A typical day in the studio goes like this: I come in, open all the blinds, and let the natural light wash over the room. Get my coffee and water ready. Light up a candle, do self-hypnosis then write any thoughts, memories, sensations, colors, or anything that came up during my hypnosis. Then I sit in my drafting table by the window and follow whatever impulse or inspiration I have without judging it. Then I put that aside and start prepping paper, mixing watercolors, and finding the best spot in the studio with natural light to start cutting. After that, I take breaks and move to the other side of the studio to do office work, answer emails, get ready to ship, and deliver finished works and whatever needs to be edited, photoshopped, or posted. Then I go back to the drafting table cut a little more and continue the work I was doing in the morning. I only work during the day because I need to study the natural light and how it behaves on the surface of the paper. I have the same routine every day unless I have a special project, art fair, or exhibition installation. Being in my studio makes me want to create more and improve my practice. I appreciate every minute I spend there, it’s a very special place for me, and I hope it will continue to be for a very long time to come.
Consciously and sometimes unconsciously I am informed by the traditions, contributions, and sensibilities of so many great Latinx artists such as the way they related to geometry, color, space, scale, and rhythm which was heavily present in the public art, architecture, textiles, stories, food, and landscapes I grew up with.
What moments in your process do you enjoy the most?
The moments in my process that I enjoy the most are the time spent researching, studying new concepts or techniques, and experimenting with different materials. Sometimes it seems to be going nowhere but the more I learn about the way we perceive, navigate, and interact with our surroundings the more the work keeps expanding and it brings me back to the studio every day. I still make large wall mock-ups that inform the smaller framed works, which is always a part of the process I enjoy.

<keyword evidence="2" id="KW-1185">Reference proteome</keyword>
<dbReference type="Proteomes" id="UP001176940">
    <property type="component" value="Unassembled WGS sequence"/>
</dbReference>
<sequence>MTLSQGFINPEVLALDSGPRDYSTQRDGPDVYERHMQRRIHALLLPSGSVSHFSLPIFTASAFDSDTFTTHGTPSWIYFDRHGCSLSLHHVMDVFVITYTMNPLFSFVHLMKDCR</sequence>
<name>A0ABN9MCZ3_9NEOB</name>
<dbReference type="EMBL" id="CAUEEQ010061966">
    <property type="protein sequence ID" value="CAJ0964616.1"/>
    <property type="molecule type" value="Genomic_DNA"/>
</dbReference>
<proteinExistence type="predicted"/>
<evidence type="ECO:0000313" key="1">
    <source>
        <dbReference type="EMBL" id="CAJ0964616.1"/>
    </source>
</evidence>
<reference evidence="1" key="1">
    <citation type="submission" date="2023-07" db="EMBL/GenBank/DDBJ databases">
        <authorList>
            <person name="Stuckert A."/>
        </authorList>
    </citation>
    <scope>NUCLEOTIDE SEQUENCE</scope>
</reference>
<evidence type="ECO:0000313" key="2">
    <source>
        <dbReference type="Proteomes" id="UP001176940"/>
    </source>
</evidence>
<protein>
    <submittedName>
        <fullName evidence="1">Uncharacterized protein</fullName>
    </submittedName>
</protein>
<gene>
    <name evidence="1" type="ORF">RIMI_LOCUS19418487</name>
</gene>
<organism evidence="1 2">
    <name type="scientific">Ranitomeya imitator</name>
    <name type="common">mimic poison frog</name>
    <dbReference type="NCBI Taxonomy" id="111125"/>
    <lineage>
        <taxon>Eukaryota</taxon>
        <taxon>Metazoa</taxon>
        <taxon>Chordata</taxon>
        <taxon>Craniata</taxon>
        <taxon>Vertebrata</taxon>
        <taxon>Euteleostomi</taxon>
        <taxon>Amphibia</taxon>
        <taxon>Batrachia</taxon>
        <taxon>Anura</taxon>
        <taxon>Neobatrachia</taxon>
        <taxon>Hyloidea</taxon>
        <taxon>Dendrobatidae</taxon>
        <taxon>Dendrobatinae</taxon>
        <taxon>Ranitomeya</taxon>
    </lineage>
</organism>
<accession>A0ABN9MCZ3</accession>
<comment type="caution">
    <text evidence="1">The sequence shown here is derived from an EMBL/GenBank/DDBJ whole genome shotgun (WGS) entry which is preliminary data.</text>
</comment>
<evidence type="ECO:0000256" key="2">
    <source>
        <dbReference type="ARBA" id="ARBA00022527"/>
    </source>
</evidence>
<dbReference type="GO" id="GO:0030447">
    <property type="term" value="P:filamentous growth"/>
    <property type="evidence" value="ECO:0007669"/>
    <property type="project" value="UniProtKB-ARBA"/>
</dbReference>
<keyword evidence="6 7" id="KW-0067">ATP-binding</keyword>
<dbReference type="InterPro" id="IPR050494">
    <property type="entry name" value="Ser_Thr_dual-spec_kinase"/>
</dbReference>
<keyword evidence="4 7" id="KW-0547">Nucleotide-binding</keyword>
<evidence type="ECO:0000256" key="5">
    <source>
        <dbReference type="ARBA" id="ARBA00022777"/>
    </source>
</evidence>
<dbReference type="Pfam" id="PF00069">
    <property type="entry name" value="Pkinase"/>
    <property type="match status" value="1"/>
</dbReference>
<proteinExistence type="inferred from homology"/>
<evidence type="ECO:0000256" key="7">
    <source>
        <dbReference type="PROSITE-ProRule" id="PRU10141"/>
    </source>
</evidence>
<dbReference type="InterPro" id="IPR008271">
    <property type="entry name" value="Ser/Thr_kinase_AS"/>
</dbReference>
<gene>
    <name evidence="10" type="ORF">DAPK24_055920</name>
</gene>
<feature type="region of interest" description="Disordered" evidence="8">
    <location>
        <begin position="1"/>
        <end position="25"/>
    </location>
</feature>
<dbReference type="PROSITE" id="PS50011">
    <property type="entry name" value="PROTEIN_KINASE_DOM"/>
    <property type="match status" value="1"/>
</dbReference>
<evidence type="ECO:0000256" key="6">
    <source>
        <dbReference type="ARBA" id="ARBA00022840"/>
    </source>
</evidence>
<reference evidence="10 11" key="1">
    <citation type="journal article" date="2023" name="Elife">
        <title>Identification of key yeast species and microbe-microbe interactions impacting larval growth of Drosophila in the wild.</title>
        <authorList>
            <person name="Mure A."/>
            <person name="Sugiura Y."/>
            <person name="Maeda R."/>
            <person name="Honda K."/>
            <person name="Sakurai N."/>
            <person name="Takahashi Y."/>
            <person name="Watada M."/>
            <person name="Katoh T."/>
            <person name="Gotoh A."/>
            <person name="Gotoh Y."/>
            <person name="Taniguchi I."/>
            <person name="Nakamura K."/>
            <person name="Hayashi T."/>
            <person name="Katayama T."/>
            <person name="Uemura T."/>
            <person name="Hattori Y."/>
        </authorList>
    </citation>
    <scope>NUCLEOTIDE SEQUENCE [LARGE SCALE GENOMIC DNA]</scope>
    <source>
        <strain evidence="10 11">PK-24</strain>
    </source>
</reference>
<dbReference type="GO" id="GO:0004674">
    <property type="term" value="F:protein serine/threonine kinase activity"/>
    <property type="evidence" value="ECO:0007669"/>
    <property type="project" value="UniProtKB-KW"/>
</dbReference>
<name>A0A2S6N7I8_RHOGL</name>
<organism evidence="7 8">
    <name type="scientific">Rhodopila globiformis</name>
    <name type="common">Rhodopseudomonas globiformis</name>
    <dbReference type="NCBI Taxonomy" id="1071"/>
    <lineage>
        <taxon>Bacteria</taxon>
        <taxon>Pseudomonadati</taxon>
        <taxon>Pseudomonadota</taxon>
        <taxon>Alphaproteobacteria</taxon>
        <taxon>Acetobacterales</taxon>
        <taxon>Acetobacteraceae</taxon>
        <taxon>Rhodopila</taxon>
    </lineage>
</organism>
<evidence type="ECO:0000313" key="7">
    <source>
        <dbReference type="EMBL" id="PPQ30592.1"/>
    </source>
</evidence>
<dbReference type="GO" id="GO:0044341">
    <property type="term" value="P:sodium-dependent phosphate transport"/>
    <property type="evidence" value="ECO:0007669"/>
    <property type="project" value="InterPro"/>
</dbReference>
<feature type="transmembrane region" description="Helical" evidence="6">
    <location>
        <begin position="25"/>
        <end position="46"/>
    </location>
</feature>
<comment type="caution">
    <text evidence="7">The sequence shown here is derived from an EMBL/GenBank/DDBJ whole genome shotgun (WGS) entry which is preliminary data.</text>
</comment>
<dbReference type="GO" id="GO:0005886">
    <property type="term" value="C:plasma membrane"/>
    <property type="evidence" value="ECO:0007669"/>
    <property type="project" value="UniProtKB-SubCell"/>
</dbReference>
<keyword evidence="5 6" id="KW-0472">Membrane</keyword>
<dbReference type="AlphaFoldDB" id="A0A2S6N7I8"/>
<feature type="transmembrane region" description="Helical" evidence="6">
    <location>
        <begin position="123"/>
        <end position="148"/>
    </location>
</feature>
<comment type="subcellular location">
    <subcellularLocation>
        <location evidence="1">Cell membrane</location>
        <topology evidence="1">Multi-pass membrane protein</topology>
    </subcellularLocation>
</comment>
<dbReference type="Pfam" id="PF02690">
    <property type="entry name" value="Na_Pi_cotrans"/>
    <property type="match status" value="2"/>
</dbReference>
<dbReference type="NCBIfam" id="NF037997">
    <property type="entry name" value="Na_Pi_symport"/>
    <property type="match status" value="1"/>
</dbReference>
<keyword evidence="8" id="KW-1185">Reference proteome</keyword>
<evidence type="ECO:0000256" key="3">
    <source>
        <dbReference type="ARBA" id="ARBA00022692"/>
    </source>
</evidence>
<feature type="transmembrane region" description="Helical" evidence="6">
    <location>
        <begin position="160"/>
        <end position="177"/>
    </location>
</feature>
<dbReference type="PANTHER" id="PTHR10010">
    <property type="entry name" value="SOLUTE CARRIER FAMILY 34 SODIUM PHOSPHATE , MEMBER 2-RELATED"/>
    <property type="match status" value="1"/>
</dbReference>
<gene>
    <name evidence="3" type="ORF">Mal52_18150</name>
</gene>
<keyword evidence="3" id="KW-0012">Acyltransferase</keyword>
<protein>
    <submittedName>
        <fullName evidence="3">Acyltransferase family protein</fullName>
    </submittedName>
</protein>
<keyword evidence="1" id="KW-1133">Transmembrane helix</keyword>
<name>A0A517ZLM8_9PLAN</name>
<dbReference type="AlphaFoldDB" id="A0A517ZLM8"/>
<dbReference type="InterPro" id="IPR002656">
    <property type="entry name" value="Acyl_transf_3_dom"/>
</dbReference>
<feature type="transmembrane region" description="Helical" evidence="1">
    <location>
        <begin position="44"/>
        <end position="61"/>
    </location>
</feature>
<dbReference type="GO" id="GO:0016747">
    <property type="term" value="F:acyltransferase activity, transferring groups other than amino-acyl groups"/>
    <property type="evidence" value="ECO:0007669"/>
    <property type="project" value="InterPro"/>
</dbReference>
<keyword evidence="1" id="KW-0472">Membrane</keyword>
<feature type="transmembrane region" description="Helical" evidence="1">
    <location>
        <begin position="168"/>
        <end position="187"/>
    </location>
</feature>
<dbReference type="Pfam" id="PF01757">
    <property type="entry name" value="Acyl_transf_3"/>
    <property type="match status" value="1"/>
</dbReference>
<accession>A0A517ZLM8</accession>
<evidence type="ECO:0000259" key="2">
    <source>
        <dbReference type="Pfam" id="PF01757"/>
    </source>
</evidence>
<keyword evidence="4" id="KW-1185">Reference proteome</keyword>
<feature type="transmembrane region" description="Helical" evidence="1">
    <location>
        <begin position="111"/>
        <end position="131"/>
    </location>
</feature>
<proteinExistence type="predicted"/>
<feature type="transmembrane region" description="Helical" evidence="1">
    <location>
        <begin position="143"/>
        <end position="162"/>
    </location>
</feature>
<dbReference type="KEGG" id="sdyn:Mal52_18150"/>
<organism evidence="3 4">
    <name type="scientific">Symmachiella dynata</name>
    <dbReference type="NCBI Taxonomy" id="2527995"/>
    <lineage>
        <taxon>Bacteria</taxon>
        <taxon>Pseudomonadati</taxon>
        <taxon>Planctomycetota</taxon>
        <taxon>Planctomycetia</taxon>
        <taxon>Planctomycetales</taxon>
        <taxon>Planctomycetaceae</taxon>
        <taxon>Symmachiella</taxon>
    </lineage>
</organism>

What does ‘heritage’ mean to you?
Heritage to me, means a special connection to a particular way of being, feeling, thinking, expressing, and understanding the world. Something that links you with the memory of your past, the reality of the present, and the promise of the future. The root and the heart of your being at its core and part of the values and traditions you uphold.
How do you think about culture and identity in relation to your work?
I think about culture and identity in my work as something very dear to my heart. Consciously and sometimes unconsciously I am informed by the traditions, contributions, and sensibilities of so many great Latinx artists such as the way they related to geometry, color, space, scale, and rhythm which was heavily present in the public art, architecture, textiles, stories, food, and landscapes I grew up with. They are all my references and standards of what culture can be and the ways it can be expressed.
Feel free to tell us about a specific work.
Papagayos (kites) are a specific body of work that showcases and celebrates more openly my Latinx heritage by exploring both the traditional game specifically tied to Venezuela’s popular folklore and how its meaning has evolved and changed as a cultural symbol. I learned how to make kites in school as a child and I will never forget that first kite that took flight. It is one of my happiest and most recurrent childhood memories so I had to honor and research the symbol of the Papagayo through my work.